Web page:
Table 5 Crude and adjusted logistic regression of smoking status, with age, gender, marital status, income, depression (PHQ-2), anxiety (GAD-2), cannabis use and alcohol use (AUDIT-C) as explanatory variables

The odds of being a current smoker were 6.36 times higher among people who used cannabis (p < 0.001), compared to non-users. As well, the odds of being a current smoker were 2.29 times higher in people who reported hazardous drinking when compared to those who reported abstaining from alcohol (p = 0.003).

Discussion

Rates of substance use in this population were high, with tobacco smoking and hazardous drinking higher among a sample of orthopaedic trauma patients compared to the general population [7, 39]. Cannabis use and symptoms of anxiety and depression were similar to that found in the general population, [7, 40] but not as high as previously identified in an international sample of the orthopaedic trauma population [11, 41]. Reported rates of drinking, cannabis use, and symptoms of anxiety and depression were found to be significantly higher for current smokers. Further, over a fifth (21.8%) of current tobacco smokers had engaged in comorbid substance use. The study found that males, who reported drinking heavily, had recently used cannabis, had a lower level of educational attainment, and were not in a committed relationship were more likely to be current tobacco users.

The data showing higher comorbid rates of drinking and recent cannabis use among current smokers may warrant addressing these substances together within a single intervention, particularly given that alcohol use has been identified as a predictor of relapse to cigarette smoking [42] and vice versa [43]. Similarly, continued tobacco smoking has been linked to poorer cannabis cessation outcomes. However the impact of cannabis smoking on tobacco cessation is not well explored, [44] and the impact of each other on rates of relapse is not well known [45, 46].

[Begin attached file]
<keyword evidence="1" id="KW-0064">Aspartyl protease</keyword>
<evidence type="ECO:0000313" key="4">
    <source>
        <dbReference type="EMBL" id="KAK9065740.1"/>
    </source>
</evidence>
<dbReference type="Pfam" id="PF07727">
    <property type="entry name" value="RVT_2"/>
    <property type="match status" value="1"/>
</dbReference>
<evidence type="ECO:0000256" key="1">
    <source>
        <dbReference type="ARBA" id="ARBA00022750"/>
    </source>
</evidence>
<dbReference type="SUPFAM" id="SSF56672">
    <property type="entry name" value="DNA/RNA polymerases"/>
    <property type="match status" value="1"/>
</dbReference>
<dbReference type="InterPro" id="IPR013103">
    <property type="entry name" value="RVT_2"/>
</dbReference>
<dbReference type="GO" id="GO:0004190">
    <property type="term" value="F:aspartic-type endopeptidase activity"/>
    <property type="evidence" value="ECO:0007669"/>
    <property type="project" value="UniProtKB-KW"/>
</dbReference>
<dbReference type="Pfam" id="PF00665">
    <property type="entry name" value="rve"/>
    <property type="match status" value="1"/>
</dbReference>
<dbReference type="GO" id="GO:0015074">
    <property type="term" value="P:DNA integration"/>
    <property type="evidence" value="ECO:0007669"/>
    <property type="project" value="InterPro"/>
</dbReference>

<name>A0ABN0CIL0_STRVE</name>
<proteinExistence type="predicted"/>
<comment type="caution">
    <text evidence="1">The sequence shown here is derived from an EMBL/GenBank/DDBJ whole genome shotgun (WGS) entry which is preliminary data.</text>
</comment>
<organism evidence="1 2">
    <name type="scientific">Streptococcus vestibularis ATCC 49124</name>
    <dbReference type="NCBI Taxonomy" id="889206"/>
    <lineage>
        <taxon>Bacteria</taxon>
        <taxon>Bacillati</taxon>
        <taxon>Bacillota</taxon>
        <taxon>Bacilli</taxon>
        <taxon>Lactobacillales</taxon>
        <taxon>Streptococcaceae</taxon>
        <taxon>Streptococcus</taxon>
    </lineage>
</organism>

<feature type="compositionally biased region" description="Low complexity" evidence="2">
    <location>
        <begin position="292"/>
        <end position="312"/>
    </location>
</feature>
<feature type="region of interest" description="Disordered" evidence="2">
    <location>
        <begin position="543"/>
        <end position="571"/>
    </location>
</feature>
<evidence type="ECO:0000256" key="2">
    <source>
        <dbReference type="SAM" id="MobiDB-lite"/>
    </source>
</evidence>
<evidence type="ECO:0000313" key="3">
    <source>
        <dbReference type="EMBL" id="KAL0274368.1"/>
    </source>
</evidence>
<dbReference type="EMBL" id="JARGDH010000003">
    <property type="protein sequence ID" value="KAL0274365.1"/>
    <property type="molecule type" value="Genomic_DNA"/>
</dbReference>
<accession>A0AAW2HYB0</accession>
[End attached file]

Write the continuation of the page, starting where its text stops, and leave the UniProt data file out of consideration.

Prochaska et al. [19] found that smoking cessation interventions which address alcohol use also lead to a decrease in other drug use among a sample of polydrug users. Despite this, previous research suggests screening and brief intervention for alcohol use is helpful, however infrequently conducted in the clinical setting [47]. While the current provision of smoking cessation care in hospitals remains sub-optimal despite years of smoke-free policy implementation, [48] a lack of staff time is often reported as being a barrier to the provision of care during hospitalisation [49]. The provision of brief advice for substance use, and screening for anxiety and depression may be time consuming for staff who are already over-burdened. Developing an intervention which builds on current policy and guidelines may facilitate intervention implementation. It may be important to include treatment for symptoms of anxiety and depression when treating tobacco use given the rates of these were found to be significantly higher in current smokers. An online intervention may be one way to increase this provision of care. So too, developing a system to refer individuals to the hospital’s Drug and Alcohol team, or the inclusion of a specialist nurse or counsellor present on ward to assist with addressing these comorbid issues, may provide a solution. However, as with the implementation of any new intervention to change care practices, feasibility, fidelity, and costing of these needs to be determined.